Just weeks ago Governor Heineman said he would not support a special session that could use hundreds of thousands of taxpayer dollars. Monday, he had a change of heart. He says conversations with the U.S. State Department, senators, and Nebraskans like you, are the reason for that change.
Nebraska Gov. Dave Heineman says he'll call a special legislative session for lawmakers to consider challenging the planned route of a massive transnational oil pipeline.
"It's worth all that money because if we have an oil spill or a leak that contaminates our water supply it will cost a lot more than that," said Gov. Heineman. "A lot more."
So the special session's estimated cost of $10,000 a day doesn't seem so bad.
"We're going to try to work with the speaker of the legislature and try to see if we can find one or more alternatives that will give us a chance to find a fair and balanced legal and constitutional manner to enact siting legislature," said Gov. Heineman. "We're pursuing an alternative that is very, very difficult. Particularly when you're acting in the middle of a permit process. There's no doubt the federal government can preempt any state in America. They have a responsibility for safety, so we have a narrow window opportunity."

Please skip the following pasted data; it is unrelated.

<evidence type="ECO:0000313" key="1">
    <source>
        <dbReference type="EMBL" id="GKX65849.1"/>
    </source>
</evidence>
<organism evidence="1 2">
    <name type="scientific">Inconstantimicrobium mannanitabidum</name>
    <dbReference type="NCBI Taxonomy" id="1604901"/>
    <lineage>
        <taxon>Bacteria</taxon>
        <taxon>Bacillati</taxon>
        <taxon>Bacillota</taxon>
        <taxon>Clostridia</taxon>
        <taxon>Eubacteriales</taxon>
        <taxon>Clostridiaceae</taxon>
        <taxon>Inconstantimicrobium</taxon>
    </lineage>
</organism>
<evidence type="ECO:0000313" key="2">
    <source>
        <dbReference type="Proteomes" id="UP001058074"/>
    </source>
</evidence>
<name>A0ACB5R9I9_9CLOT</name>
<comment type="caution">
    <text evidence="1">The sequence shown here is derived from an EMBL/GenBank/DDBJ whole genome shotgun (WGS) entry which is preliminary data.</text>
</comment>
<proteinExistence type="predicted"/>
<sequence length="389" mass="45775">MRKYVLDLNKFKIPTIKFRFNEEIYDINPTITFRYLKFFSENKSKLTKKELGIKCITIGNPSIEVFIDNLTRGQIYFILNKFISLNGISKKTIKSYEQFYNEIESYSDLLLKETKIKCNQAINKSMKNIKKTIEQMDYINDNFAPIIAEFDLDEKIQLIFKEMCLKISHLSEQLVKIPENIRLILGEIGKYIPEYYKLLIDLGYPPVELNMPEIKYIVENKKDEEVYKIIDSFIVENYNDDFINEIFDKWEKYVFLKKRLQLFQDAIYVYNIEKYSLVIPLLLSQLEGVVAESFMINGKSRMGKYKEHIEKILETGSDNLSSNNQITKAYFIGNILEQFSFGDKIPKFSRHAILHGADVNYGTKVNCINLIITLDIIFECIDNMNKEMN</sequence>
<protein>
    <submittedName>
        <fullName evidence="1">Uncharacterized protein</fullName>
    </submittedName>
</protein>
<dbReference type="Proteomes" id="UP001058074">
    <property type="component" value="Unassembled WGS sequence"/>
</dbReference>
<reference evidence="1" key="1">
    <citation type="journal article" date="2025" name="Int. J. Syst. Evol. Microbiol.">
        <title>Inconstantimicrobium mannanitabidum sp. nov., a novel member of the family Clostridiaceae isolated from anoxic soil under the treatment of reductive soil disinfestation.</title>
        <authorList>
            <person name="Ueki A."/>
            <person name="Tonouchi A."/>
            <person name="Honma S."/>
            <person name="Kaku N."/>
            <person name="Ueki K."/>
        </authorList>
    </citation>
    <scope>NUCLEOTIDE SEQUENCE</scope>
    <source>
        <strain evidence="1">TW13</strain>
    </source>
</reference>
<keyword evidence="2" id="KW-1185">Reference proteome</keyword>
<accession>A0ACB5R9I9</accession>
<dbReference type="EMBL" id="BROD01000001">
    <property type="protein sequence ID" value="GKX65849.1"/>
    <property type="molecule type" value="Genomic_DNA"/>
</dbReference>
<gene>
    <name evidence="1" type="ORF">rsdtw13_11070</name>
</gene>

The Republican governor's Monday decision means Nebraska doesn't intend to just leave the matter to the federal government, which is expected to decide whether to approve the $7 billion Keystone XL Pipeline project by year's end.
Pipeline opponents sought the special session to consider a
proposal that would have given the state control over the pipe's
route. Heineman acknowledges the proposal is likely to face a court
"We want to act before the president makes his decision," said Gov. Heineman. "They said by the end of the year, but you can't risk anything. I think it would be preferable to act within the next two weeks but certainly by thanksgiving that will give us a stronger legal basis for what we do. I think we've got a possibility that we can come to a good solution, but I don't want to sit here and give you a 100% assurance 'cause I don't think any of us can."
The 1,700-mile Keystone XL pipeline would travel Nebraska and
five other states. Supporters say it could reduce U.S. dependence
on Middle Eastern oil, while environmental groups say a spill could
cause an ecological disaster.